With so much extra stuff to do, it’s very hard to estimate how much time the average player might get out of Xenoblade. An adept RPG’er could probably bash through the central story in 40 hours and change, pretty typical for the genre. Tearing through the bulk of the side-quests, though, might take three times that long, and no player is going to knock off every quest in just a single trip through the game. Not without following a guide, anyway, and following it so closely that all the fun would wash right out of the experience.
A beautifully realized world
Doing lots of side-questing has an extra side benefit, in that it lets you see every little corner of the game world. Just as there’s plenty to do, there is plenty to see, and most of it’s worth seeing.
Going all the way back to Xenogears, the Monolith crew has always had a talent for epic, imaginative world design. A moment that will hook a lot of players comes just after the prologue to Xenoblade, when the camera pulls back through a long tracking shot and we see just where our heroes have set up their home. They live in a tiny divot carved into the knee of a giant dead petrified god.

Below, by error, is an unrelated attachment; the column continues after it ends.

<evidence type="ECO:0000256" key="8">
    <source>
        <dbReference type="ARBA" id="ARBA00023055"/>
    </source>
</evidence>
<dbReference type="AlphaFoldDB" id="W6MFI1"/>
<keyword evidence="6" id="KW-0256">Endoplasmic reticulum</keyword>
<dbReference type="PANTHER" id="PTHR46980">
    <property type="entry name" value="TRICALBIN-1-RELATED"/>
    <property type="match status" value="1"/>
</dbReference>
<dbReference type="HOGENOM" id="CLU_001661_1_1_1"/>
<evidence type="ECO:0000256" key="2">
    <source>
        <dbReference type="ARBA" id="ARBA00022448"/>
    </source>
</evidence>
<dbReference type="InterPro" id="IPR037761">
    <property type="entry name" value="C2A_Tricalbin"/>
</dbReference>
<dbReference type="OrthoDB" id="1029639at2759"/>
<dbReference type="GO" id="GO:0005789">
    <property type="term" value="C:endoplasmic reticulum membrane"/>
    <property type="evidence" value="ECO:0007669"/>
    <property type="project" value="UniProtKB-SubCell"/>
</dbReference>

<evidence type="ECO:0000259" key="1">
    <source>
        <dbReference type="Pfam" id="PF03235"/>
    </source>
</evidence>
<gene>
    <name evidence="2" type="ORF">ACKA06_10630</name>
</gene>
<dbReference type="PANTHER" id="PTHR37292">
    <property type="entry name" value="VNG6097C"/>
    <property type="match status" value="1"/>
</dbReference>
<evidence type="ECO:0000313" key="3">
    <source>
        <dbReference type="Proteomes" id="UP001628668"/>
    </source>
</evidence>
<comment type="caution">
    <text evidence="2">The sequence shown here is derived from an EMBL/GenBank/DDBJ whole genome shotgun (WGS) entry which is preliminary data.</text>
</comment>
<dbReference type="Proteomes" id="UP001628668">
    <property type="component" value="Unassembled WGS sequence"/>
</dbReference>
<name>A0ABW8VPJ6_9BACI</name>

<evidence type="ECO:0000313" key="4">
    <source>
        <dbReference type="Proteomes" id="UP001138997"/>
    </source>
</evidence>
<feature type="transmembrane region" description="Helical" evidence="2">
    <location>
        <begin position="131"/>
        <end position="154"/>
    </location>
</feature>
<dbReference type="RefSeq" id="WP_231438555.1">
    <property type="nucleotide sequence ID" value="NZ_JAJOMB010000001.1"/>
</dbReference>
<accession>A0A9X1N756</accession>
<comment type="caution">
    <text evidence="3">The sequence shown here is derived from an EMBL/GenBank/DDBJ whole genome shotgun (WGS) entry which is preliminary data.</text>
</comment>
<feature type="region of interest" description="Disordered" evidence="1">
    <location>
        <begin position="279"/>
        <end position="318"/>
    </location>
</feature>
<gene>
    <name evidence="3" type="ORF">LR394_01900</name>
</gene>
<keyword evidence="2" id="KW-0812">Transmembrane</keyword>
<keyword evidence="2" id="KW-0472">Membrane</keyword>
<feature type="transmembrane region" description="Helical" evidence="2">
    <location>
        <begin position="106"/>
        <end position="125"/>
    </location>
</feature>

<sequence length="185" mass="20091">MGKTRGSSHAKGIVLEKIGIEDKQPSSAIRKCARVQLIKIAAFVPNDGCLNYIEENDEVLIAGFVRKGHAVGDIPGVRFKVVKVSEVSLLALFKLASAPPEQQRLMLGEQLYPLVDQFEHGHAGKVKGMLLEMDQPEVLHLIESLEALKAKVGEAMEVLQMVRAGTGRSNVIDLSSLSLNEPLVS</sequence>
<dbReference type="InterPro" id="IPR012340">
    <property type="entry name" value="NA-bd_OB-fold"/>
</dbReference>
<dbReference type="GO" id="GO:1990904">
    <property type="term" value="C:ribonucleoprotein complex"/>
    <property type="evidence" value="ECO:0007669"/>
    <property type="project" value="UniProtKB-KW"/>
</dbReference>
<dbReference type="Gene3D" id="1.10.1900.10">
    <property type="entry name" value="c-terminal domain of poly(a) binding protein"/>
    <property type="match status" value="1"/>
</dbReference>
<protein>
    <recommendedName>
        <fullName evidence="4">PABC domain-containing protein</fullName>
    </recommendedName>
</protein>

Their adventure takes them out of the knee, over the leg, through the guts, up to the head, and then across the way to the heart of the other petrified god, which may or may not be planning to stay entirely dead. For about the first ten hours of the game the background concepts are fairly restrained, but then it breaks wide open, showing us a long string of huge, beautiful vistas. From the dense primeval forests to the massive sci-fi floating cities, they’re almost all worth sitting back for a second to admire the view.
On a mechanical level, some of the dungeon designs become a touch too complicated for their own good. The layouts are so multi-layered, with interlocking pathways tangling above and below and around each other, that it gets pretty hard to find the way to quest objectives with only a flat 2D map to show the way. It’s not a pervasive problem, but it could have used some work – either simplify the layout or create a 3D map, in the style of Metroid Prime, to show all the ins and outs and where to go.